2 October: Teapots, potted plants, paper flowers and… permanence

Well, just got back from a 121 tutorial and the Goldsmiths Fair 2013.   Have had concerns about working (or thinking – in 3d).

Found the jewellery fair really inspiring, and there seemed to be a marked contrast between what some people described as ‘high-street jewellery’ and artistic pieces or pieces with individuality.

Am thinking a lot about Joseph Beuys’s work and his hares/coyotes/wolves, and perchance there was some work with hare images (more later/scrapbooked).  I have been sketching hare jewellery (on the bus on the way home) of two hares looping around (an open bracelet form).   However, I was thinking about my overall journey towards jewellery the most.

I remember doing a sculpture workshop and struggling to think about negative space and what I needed to remove to make shapes or, more correctly, form.   I wanted to add a couple of pictures to this blog that I did a couple of weeks ago.


Out of these two images (left – oils, right – Chinese brush painting/watercolours), I’m really seeing some commentary about permanence in the (left) oil painting.   How the teapot takes on a definite or 3d form, the plant pot ‘borrows’ some 3d qualities but the leaves are slightly unnatural in colour and the flowers are paper-like, unfinished, and one ‘goes through’ the glass.  The flowers, the most transitory item, are portrayed as the most delicate.

It’s hard to paint without thinking about time passing: paint drying, an image developing over time, skills improving.   Even the Chinese brush painting seemed to be about putting very thin layers on, which could be thickened over time, very similar to any watercolour style I imagine.  This is all very obvious, but as a theme in itself, it is quite interesting to think about.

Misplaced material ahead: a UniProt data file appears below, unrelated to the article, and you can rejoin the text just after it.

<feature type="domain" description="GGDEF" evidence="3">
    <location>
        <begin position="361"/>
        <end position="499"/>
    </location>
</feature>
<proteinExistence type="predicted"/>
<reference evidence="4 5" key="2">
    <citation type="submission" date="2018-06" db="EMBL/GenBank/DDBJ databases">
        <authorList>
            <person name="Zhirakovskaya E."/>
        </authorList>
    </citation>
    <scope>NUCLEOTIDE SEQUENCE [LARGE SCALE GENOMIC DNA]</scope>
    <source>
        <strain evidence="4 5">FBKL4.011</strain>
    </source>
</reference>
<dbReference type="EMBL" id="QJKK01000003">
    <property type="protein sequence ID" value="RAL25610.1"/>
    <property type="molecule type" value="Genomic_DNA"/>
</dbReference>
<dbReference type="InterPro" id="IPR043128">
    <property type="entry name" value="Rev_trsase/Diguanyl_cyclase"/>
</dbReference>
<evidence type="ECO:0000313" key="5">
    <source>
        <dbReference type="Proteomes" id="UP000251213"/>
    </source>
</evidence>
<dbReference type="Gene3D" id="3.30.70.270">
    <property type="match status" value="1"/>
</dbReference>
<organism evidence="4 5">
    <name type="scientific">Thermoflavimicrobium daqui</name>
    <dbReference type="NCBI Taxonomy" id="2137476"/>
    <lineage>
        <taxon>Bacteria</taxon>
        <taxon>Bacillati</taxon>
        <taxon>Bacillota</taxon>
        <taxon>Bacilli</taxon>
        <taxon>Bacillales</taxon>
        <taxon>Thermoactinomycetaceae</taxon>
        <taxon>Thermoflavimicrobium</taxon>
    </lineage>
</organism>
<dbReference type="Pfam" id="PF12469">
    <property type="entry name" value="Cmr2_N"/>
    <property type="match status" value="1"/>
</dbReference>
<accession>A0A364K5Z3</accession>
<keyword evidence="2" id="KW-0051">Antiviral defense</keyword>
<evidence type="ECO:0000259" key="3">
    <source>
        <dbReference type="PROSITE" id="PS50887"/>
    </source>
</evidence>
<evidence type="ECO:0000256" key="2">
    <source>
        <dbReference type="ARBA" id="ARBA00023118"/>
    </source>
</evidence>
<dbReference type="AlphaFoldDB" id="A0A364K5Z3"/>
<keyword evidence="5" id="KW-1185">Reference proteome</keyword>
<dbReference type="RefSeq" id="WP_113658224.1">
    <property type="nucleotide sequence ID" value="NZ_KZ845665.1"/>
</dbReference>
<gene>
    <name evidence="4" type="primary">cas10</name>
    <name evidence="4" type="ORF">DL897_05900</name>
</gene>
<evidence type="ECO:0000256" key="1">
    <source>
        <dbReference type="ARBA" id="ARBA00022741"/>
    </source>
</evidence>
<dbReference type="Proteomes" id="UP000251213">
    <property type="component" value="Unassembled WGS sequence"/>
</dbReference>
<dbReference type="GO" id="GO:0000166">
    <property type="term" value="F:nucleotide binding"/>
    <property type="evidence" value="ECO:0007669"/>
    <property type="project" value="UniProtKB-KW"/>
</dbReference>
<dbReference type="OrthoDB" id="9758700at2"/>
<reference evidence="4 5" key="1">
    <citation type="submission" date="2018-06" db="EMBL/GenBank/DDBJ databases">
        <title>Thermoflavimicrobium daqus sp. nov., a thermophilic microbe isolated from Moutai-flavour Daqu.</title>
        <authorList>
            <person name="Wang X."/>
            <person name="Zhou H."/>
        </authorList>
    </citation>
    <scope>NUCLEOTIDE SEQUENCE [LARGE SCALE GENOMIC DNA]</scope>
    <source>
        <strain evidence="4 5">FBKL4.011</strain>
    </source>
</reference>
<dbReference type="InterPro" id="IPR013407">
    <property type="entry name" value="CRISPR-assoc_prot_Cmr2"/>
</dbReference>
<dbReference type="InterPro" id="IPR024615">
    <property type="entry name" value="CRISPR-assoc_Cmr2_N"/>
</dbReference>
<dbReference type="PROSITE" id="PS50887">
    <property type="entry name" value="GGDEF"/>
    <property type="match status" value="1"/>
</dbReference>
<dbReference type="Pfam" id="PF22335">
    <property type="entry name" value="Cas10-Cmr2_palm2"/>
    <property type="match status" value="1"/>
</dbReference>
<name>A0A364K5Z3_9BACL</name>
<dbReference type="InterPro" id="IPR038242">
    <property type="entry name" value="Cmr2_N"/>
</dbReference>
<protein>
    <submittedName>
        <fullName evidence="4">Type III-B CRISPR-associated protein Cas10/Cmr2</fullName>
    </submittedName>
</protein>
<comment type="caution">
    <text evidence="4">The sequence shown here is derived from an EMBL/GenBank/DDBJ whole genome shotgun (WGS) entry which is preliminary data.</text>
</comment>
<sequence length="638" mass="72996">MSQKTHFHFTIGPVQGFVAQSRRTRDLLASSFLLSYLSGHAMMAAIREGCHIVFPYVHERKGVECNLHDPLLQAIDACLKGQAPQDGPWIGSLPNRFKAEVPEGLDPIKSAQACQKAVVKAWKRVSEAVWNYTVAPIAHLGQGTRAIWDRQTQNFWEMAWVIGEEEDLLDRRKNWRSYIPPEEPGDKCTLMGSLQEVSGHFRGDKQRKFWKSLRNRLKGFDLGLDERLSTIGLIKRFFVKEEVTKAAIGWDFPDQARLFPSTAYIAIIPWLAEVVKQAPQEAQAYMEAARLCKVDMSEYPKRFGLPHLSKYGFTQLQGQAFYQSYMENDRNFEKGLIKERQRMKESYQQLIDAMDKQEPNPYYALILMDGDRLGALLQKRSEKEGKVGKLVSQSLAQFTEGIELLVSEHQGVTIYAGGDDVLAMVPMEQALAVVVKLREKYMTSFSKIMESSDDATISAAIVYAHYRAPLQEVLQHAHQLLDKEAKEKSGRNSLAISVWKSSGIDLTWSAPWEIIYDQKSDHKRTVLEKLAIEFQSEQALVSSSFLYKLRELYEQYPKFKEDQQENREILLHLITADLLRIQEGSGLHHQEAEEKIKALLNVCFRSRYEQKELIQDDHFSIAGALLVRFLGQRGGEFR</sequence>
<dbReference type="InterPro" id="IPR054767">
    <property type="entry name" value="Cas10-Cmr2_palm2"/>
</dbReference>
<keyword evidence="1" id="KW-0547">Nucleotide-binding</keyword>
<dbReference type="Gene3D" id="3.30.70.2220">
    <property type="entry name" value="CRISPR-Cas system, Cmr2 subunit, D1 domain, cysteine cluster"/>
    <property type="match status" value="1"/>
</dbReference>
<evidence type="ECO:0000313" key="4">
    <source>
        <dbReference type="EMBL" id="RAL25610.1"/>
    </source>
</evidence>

I wonder if this general concept of permanence is leading me towards jewellery, and by inadvertently addressing this in a painting, is becoming a signpost.   Today, at the fair, I was thinking a lot about the function of painting (why display art?), and I was drawn to some jewellery that was functional: spoons, spice houses, bowls, egg holders, items that doubled up as decorative pieces when not being worn.   Items that we need (and don’t need) that have been created and redesigned over centuries.   Maybe reading Daniel H.Pink’s ‘Why Right-Brainers Will Rule the Future’ book has had an influence: how so many human tasks have become automated or of less worth, that creativity and abstract thinking – or design – is a central feature of the 21st century, a stark contrast to the industrial and technological ages.

This is not an either/or question for me with painting.  I can’t imagine that I will ever lose the love of painting, but it is making me ask questions – how closely does surface design on jewellery reflect painting?   Can you compare brushed soft metals to the brush strokes seen in paint on a canvas?  How does jewellery that appears to be an artwork in itself compare to a painting?

I hope I will continue to enjoy artists who have intentionally painted in a ‘flat’ or 2d style, like Mary Fedden or John Randall Bratby.  There’s probably no right or wrong answer, it’s about individual sensibility and how best an artist expresses oneself, and the medium s/he chooses or feels most comfortable working with.

It is weird though, how one of my last songs had a vague Beauty and the Beast theme – the last verse refers to the Beast walking through the gardens not being able to smell the flowers because he is so intoxicated (infatuated).   The very last line of the verse: ‘I don’t care what mad hatters say, now the wolves have died’.   As I think back to my opening paragraphs, and my current interest in Beuys, I am thinking that perhaps my next blog will be about recurring themes and motifs!

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